This last week, traders appeared to come to the realization that this new rule might actually go in to effect as scheduled. As a result we saw a narrowing of both the March/April and September/October spreads (teal dots below).

We included the Mar/Apr and Sep/Oct spreads from 2019 & 2020 above for some perspective. What this shows is that while spreads may have narrowed in anticipation of the new ruling, they are not as 'tight' as they have been at expiration the prior two years.


With blending components trading at a significant discount to RB, and the "expectation" that those components could continue to be blended into 'summer' gasoline, we could see these spreads tightening further. In addition, the narrowing of the 2 key gasoline spreads is flattening out the calendar RB curve. This, in turn is reducing gasoline's premium to WTI on a calendar basis.


Gasoline Inventory

With all the action in gasoline this past week, we thought it would be a good time to dissect EIA gasoline inventories by PADD. Last week we saw our first build in gasoline inventories in quite some time. Below, we show US gasoline inventory levels by PADD for the last 10 years (dark purple line = 2020). Midwest inventories (PADD2) are now on 10 year lows. While the east and west coasts were able to rely on imports to meet any shortfalls, that isn't as easily the case for the Midwest.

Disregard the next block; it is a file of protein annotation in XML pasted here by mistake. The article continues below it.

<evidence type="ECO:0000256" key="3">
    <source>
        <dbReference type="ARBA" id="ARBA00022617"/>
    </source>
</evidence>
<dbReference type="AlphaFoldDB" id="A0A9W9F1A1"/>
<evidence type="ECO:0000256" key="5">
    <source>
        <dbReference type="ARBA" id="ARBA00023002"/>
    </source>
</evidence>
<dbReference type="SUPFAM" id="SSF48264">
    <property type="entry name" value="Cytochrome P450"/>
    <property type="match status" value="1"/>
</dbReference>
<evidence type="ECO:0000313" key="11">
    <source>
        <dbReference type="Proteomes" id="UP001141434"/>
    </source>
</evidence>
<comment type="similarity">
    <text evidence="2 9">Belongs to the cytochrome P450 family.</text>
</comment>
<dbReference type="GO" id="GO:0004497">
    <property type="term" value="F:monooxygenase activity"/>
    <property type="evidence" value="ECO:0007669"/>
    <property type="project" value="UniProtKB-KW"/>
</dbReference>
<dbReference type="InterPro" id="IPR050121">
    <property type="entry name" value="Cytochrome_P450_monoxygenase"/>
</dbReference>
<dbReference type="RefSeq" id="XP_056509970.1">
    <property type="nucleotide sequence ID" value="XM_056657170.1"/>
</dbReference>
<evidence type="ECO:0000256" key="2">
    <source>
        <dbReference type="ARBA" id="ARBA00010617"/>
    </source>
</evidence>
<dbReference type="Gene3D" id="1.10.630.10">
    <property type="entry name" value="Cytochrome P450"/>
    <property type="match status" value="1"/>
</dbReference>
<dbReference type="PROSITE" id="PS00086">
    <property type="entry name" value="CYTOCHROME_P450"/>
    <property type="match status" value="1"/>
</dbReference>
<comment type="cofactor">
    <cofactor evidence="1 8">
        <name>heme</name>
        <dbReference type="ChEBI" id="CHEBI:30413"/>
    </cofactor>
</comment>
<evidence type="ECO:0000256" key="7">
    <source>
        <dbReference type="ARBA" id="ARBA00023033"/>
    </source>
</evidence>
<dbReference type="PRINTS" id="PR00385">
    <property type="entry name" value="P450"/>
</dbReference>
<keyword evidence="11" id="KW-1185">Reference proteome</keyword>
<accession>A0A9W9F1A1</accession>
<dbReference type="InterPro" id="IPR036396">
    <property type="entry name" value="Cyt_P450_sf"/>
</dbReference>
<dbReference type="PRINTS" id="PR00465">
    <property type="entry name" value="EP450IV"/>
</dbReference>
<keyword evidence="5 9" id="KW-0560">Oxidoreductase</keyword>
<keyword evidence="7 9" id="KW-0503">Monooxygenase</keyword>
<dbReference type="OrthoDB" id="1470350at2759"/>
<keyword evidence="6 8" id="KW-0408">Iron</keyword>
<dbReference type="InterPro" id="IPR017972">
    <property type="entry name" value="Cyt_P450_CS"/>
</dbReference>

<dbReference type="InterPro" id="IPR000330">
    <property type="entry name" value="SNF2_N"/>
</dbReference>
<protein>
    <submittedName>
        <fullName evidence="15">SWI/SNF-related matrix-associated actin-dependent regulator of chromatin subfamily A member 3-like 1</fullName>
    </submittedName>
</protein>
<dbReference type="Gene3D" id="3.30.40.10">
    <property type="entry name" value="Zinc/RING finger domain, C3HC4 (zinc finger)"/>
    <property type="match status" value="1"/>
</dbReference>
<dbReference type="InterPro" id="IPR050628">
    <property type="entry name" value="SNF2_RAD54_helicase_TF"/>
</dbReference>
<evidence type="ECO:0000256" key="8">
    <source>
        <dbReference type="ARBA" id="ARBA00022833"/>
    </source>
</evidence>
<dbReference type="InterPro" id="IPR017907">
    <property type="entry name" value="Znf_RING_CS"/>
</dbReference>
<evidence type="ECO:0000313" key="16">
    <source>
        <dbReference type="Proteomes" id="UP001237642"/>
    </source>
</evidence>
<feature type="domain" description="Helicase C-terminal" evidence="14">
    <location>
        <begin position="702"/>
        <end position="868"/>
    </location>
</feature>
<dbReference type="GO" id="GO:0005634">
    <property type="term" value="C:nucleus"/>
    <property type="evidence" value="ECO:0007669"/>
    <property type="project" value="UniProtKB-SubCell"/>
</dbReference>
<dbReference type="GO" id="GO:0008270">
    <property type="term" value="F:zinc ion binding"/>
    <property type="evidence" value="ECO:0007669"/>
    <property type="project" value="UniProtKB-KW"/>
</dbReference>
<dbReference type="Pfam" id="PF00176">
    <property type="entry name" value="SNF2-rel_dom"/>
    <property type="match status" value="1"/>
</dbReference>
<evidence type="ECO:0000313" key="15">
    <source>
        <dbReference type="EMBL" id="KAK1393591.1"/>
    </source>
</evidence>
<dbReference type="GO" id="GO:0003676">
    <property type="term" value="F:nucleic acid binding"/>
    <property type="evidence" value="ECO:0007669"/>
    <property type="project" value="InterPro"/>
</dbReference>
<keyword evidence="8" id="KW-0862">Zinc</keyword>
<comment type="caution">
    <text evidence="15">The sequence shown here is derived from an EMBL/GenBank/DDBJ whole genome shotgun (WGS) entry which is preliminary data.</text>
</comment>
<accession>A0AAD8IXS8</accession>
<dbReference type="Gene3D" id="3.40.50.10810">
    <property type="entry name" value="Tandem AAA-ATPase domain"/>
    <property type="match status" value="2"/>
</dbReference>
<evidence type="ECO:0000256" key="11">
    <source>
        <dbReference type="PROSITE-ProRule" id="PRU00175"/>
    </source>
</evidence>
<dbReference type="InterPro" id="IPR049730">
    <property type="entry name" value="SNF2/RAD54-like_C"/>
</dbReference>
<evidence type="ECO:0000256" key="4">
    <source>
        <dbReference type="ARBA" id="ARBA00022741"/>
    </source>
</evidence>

Even with gasoline inventories retreating, in total, to within their 5-year range before it's counterpart WTI, gasoline prices have still lost more value this year than WTI.


One thing to watch out for in the upcoming week's EIA inventory number is any impact the Iranian tanker has on storage. According to Reuters, "the first of two tankers carrying cargoes of Iranian gasoline seized by the United States discharged in New York on Thursday, per Refinitiv vessel tracking data, ending a three-month journey. The U.S. Department of Justice in July seized 1.1 million barrels of Iranian fuel onboard four privately owned tankers bound for Venezuela, part of Washington’s efforts to disrupt trade between the two sanctioned nations. The Singapore-flagged Maersk Progress discharged 557,000 barrels of gasoline in New York after loading in Sri Lanka on July 4, vessel tracking data showed. A U.S. Department of Justice spokesman declined to comment. The Maersk Progress was due to arrive in Houston last month, but changed its route".



Jet Fuel

The lackluster return of airline travel continues to have an impact on jet fuel futures. Below we see that the first half of calendar 2021 strip closed on it's 10-day lows last Friday.

This strip has also been setting new lows since August, 2020. The optimism that airline travel would return to normal in the 4th quarter of this year is waning.

Looking even further back in history, month-1 jet fuel futures in the US Gulf Coast are way below 5-year lows (purple line, below).